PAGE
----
Published: 02nd February 2019
Can gaming addiction affect your social performance, lifestyle and even make you suicidal?
With more and more youngsters getting hooked on video games, both online and offline, WHO is set to classify gaming disorder as a mental health condition
“Digital intimacy ruins the appetite for the real thing. So, when kids are gaming or even when spouses are gaming, they lose their appetite for genuine intimacy. Kids lose their appetite for getting their intimacy needs, their hunger for significance and attachment, with the family, and it erodes the relationship between them and their parents.” - Gordon Neufeld (born 1947), a developmental psychologist and author.
These are dated comments and consequences. Let us look at some consequences. A girl walking on the footpath of a bridge falls into the river. People watching this think it is a suicide attempt. Local fishermen rescue the girl. The reason for her fall turns out to be her total concentration on playing games on her smartphone. A student of an elite engineering college takes a short-cut to the beach walking on the railway track. The train approaches from behind and blows the horn. But our hero has his earphones on linked to the smartphone on which a game is in progress. The driver could not control the train on time. Another maimed body on the track. In yet another case, there is replication of the scene on the rail track. This time it is a girl crossing a road away from the designated pedestrian crossing. The net result is the same as on the rail track.
These scenarios are replicated many times over across India. Addiction to game-playing on smartphones is the culprit in all such cases. Yet, the problem is not fully grasped; leave alone tackled. Now, National Institute of Mental Health & Neuro Sciences (NIMHANS), Bengaluru, and Rome-based World Health Organisation (WHO) have published new insights on the subject as excerpted below.
With more and more youngsters getting hooked on video games, both online and offline, WHO is set to classify gaming disorder as a mental health condition. In the beta draft of its forth-coming 11th International Classification of Diseases, WHO has included gaming disorder in its list of mental health conditions. Mental health experts and psychiatrists said this is the need of the hour as nearly 7% of population studied for gaming and internet addiction exhibited symptoms of depression and anxiety, and somatisation, including behavioural changes and sleep disturbances.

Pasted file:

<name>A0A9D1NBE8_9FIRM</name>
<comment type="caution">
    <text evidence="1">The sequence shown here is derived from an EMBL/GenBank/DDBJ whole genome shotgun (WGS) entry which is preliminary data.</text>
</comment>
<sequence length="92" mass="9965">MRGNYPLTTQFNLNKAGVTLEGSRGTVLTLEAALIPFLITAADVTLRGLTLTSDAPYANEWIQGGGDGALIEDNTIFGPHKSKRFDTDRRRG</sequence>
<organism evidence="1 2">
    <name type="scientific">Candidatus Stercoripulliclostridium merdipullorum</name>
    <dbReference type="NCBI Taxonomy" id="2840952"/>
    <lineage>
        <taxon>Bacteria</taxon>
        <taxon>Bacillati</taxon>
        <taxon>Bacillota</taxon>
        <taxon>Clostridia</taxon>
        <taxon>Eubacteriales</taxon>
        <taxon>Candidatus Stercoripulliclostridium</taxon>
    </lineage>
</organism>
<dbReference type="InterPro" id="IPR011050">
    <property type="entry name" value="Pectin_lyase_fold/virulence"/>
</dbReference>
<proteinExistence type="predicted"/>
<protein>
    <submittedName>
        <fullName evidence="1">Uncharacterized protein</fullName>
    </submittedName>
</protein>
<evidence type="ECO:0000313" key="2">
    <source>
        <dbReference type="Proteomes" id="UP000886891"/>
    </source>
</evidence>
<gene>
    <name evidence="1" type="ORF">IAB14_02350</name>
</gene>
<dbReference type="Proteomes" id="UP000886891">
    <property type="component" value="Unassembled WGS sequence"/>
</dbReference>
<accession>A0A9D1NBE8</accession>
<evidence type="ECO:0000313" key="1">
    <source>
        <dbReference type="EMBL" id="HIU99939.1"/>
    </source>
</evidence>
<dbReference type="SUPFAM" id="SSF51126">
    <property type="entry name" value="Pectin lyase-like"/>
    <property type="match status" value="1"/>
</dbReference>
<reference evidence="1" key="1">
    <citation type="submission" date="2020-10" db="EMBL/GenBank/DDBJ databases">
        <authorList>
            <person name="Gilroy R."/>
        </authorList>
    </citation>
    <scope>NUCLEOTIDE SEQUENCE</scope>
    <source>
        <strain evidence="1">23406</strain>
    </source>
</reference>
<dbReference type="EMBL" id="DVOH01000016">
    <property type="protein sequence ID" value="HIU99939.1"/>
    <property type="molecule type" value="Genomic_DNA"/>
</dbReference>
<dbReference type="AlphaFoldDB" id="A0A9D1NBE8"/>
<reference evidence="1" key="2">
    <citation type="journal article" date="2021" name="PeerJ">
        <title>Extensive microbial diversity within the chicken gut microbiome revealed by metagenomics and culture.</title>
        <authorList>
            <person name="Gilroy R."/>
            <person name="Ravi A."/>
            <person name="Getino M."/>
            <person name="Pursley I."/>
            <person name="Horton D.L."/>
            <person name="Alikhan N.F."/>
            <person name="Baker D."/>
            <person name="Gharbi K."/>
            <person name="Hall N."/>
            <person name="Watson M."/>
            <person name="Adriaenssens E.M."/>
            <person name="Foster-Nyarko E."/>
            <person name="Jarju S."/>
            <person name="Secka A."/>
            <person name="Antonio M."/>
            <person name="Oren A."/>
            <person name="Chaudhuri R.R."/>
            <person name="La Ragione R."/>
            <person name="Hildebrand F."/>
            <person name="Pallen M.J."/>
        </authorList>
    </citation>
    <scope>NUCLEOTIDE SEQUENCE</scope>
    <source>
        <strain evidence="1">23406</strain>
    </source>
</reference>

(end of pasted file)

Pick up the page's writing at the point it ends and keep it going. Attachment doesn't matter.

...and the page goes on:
Dr Manoj Kumar Sharma, Additional Professor, Service for Healthy use of Technology clinic in NIMHANS, says,“Most cases we have studied exhibited psychosocial and behavioural changes affecting their daily activities. Such people not only develop physical health problems such as disturbance in sleep pattern and eating habits but also develop psychological problems that have become a major concern for their family members.”
Dr Sharma points out that Internet addiction also has an effect on social performance and lifestyle: ‘Addictive use of Internet has an adverse effect in the form of irregular dietary habits and physical problems. It is also associated with insomnia, sleep apnea and nightmares. Among adults, it leads one to disregard crucial daily responsibilities such as work, academic, family, or social obligations’.
In another study titled ‘Video game addiction and lifestyle changes, implications for caregivers burden’, published in The Indian Journal of Psychological Medicine, Dr Sharma said, “Caregivers have expressed concern about the manifestations of excessive use of video game on users in the form of truancy from school, falling academic grades, decreased social activities; irritability if unable to play longer or advised to stop; increase in expression of aggression; and wrist pain and neck pain. It also leads to presence of psychiatric distress among caregivers (parents/teachers) and loss of pleasurable activities. Any illness has an impact on the individual as well as those around in terms of physical, emotional, academic, cognitive, distress, and social dysfunctions.”
The diagnosis is there for all to read and feel. But, who will bell the cat? What is the medicine and who should prescribe it? At the moment there seems to be a lot of escapism on the scene with many in denial, including the victims and their parents.